Though operating systems have come a long way in recent years, and technology has been introduced to enhance the user experience for the blind, immobile and visually-impaired, developers must still take responsibility to build software that works for everyone, regardless of their ability.
By making simple, straightforward changes to your Android and iOS apps, you’ll not only open your products to a wider audience but ensure nobody is left behind.
Below, we’ve rounded up some tips on building an accessible app.
Consider text to speech
Though it’s natural to want to create an all-bells, all-whistles app with graphics and video, be mindful of people who are visually impaired who may not be able to see your images, video, or GIF content. Don’t alienate those who are using text-to-speech voice technology; include video and graphics, but back them up with text to explain how your app and features work.
Stick to native controls
Rather than trying to reinvent the wheel with your app, stick to native controls that your users will be familiar with. For example, users should be able to swipe left to go back and right to go forward – follow guidelines and avoid overthinking the way users navigate your app.
As well as following developer guidelines, make sure your own user interface controls are easy to see and tap. Interactive elements, like buttons and form fields, should have a touch target size of at least 48dp ✕ 48dp, though the larger the better. But check that the target is accurate – you don’t want users to be tapping for the Name field but accidentally press Send!
No time-based content
We recommend avoiding time-based video and audio content that users may struggle to follow or keep up with – and if you do have to adopt this strategy, allow for content to be repeated. You should also add captions to all audiovisual content that sync at the right time.
Though iOS and Android users can adjust the size of their text and in some cases, fonts, colours and brightness, your app should allow for greater personalisation within the settings menu. Add a slider that allows users to see the font and colours; remember that different users have different needs. Colour-blind users and visually impaired might prefer different fonts, colours, text sizes, and button sizes. Test all possible combinations for compatibility.
Something else to consider when developing an accessible mobile app is colour contrast – the difference in brightness between the colour of the text and the colour of the background. It is simple; you’d never choose a purple background and bright green text. Google’s Android recommends a contrast ratio of 4.5:1 for text smaller than 18pt, and 3:1 for other elements.
If you’re offering an app for iPhones and iPads, there should be clear continuity between the two to make the transition from one to another as straightforward as possible. The same can be said for rotation – your app should show the same content whether it’s in landscape mode or portrait, and users shouldn’t have to scroll or zoom to pick up from where they left off.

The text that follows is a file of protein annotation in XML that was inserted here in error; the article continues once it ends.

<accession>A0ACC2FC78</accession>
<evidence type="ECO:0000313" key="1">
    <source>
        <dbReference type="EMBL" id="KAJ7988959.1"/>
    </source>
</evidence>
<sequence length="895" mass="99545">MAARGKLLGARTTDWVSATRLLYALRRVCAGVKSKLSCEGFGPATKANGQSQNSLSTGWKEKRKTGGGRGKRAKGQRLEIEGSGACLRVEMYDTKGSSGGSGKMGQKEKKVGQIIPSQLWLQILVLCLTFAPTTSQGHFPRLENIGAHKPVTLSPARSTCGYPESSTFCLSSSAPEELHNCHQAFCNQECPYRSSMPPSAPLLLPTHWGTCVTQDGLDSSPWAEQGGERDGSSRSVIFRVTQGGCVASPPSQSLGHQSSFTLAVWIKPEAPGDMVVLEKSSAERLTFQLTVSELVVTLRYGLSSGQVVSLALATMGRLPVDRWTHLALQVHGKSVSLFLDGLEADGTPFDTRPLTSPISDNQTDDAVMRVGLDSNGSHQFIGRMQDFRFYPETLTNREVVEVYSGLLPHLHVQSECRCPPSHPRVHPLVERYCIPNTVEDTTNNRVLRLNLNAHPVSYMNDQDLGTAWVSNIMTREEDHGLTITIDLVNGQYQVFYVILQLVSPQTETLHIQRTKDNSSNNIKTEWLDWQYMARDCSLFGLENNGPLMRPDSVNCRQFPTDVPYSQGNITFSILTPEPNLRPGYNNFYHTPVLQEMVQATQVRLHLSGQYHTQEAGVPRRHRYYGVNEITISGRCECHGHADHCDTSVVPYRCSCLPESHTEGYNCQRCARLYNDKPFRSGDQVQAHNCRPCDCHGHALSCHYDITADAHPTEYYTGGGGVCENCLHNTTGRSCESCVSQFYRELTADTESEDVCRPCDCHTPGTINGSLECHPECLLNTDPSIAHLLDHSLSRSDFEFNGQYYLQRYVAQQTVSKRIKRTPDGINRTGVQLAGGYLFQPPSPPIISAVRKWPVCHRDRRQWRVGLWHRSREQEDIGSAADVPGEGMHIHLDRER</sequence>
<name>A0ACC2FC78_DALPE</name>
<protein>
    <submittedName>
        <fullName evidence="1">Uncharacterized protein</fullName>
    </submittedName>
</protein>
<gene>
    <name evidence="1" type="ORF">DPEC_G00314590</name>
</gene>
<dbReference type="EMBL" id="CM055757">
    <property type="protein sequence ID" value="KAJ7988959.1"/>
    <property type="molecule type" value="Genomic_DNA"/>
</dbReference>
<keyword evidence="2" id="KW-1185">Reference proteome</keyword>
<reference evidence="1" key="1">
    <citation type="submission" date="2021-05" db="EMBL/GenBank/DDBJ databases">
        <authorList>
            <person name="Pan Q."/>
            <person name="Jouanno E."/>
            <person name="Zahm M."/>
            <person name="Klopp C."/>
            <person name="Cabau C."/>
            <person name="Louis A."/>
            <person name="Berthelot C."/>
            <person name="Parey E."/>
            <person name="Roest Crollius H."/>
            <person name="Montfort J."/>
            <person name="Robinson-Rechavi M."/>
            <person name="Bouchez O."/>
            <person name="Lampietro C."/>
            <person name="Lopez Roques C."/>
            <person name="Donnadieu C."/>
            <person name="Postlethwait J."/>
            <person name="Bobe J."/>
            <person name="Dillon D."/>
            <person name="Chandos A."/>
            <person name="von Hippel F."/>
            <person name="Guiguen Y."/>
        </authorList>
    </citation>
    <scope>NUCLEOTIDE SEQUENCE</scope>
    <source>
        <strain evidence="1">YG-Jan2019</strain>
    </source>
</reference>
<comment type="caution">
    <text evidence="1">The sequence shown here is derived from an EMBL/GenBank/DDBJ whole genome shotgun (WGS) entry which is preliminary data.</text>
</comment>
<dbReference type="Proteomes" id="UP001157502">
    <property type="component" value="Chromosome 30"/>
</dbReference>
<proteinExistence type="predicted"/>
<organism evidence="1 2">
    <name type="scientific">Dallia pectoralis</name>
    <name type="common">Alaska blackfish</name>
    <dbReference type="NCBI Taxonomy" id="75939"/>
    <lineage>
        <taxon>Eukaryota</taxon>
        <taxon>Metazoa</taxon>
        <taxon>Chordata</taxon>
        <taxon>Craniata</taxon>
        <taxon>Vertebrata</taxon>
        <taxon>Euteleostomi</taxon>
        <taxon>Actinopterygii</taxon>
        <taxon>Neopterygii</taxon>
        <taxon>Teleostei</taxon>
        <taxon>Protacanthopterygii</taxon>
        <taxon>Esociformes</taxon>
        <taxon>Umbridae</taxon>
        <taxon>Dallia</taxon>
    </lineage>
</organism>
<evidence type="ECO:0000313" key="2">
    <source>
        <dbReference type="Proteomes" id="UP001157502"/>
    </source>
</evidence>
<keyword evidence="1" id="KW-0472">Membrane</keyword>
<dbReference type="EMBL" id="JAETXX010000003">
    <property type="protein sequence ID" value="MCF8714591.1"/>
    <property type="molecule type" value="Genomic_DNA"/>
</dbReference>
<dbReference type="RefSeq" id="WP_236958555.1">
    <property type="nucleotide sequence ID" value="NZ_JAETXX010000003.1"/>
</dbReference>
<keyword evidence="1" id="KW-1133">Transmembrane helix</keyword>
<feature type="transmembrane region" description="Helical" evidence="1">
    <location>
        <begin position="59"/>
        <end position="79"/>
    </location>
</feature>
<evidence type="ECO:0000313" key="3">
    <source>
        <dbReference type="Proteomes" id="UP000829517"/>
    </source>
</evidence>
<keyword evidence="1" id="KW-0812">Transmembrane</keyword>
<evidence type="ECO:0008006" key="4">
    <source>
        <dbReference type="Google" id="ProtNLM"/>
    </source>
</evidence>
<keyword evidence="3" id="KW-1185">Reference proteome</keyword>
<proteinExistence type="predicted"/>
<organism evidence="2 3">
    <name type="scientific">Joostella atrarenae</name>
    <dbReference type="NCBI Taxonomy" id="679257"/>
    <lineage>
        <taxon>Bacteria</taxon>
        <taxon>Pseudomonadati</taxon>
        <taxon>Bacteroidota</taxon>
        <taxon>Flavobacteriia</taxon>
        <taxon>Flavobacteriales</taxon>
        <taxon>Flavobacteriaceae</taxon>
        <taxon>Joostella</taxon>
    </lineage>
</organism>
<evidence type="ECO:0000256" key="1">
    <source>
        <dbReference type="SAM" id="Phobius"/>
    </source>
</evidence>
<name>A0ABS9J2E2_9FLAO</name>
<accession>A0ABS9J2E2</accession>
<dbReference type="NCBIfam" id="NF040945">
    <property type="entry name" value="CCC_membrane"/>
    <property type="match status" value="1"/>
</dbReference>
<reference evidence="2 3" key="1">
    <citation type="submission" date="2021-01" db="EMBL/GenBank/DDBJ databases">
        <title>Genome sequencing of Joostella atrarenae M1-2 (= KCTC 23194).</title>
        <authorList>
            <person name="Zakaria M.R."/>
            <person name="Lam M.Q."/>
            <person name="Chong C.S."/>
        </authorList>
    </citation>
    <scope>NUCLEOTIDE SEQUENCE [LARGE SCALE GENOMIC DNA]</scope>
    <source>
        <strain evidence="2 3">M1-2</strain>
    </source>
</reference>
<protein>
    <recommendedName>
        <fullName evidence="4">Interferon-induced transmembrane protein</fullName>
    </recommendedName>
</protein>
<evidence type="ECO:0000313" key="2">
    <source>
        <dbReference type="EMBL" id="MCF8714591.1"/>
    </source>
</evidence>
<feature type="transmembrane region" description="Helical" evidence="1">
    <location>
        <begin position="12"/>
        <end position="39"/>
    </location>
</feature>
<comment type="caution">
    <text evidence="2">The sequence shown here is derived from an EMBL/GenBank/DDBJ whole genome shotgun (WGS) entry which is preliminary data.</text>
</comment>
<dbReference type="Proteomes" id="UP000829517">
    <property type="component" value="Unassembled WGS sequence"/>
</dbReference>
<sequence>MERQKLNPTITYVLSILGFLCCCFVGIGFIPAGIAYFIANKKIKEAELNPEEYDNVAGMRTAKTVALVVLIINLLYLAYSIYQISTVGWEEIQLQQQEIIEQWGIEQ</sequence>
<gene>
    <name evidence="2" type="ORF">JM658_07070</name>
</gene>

Think about colourblindness
Around 8% of men and 1% of women in the world are colourblind. Accommodate their needs by clearly separating the foreground and background on each screen and labelling elements with names and symbols rather than colours. For example, rather than instructing users to “press the blue button” to move forward, ask them to “press the button with the triangle on it”.
Think about assistive technology compatibility
The good news is that companies such as Google and Apple are increasingly working on accessibility features, most recently Apple with its VoiceOver feature which describes exactly what’s happening on an iPhone, iPad, Mac, Apple Watch or Apple TV. Think about the tech that is already in development and make sure your app is compatible with it. Native features on Android and iOS are beta tested for months before they’re launched to the public, so get in on the action and test new functionality so users can make use of it as soon as they get it.
Though there are a clear set of guidelines to follow for making sure your app is accessible, the only way to know whether it works is to test it with real users. Of course, you could test yourself, but creating a focus group of disabled users who can point out things you need to improve upon makes sense. Ask for blunt feedback and implement changes where you can.
According to government data, there are more than 14 million disabled people living in the UK – that’s 22% of the population.
Though the changes we’ve offered above won’t make your app more accessible to all of them, the more tweaks you can make, the more people you will reach. Depend on the app development experts at Zudu if you’re looking to build an accessible app for your business – call us on 01382 690080 to schedule a free consultation.